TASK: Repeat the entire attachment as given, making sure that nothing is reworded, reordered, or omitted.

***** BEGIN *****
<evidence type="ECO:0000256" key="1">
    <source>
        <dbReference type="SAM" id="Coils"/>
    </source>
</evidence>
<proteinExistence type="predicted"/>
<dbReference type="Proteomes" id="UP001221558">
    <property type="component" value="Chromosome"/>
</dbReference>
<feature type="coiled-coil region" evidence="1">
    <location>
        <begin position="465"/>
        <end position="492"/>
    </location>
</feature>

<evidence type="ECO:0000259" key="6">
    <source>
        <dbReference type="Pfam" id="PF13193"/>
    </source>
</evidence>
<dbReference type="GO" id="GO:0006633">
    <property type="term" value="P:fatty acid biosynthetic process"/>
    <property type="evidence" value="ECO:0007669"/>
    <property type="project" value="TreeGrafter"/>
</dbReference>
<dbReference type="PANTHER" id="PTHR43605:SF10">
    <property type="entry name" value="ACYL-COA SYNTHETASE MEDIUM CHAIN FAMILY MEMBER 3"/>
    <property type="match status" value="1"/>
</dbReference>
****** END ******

<evidence type="ECO:0000256" key="1">
    <source>
        <dbReference type="SAM" id="Coils"/>
    </source>
</evidence>
<proteinExistence type="predicted"/>
<dbReference type="Proteomes" id="UP001221558">
    <property type="component" value="Chromosome"/>
</dbReference>
<feature type="coiled-coil region" evidence="1">
    <location>
        <begin position="465"/>
        <end position="492"/>
    </location>
</feature>

<evidence type="ECO:0000259" key="6">
    <source>
        <dbReference type="Pfam" id="PF13193"/>
    </source>
</evidence>
<dbReference type="GO" id="GO:0006633">
    <property type="term" value="P:fatty acid biosynthetic process"/>
    <property type="evidence" value="ECO:0007669"/>
    <property type="project" value="TreeGrafter"/>
</dbReference>
<dbReference type="PANTHER" id="PTHR43605:SF10">
    <property type="entry name" value="ACYL-COA SYNTHETASE MEDIUM CHAIN FAMILY MEMBER 3"/>
    <property type="match status" value="1"/>
</dbReference>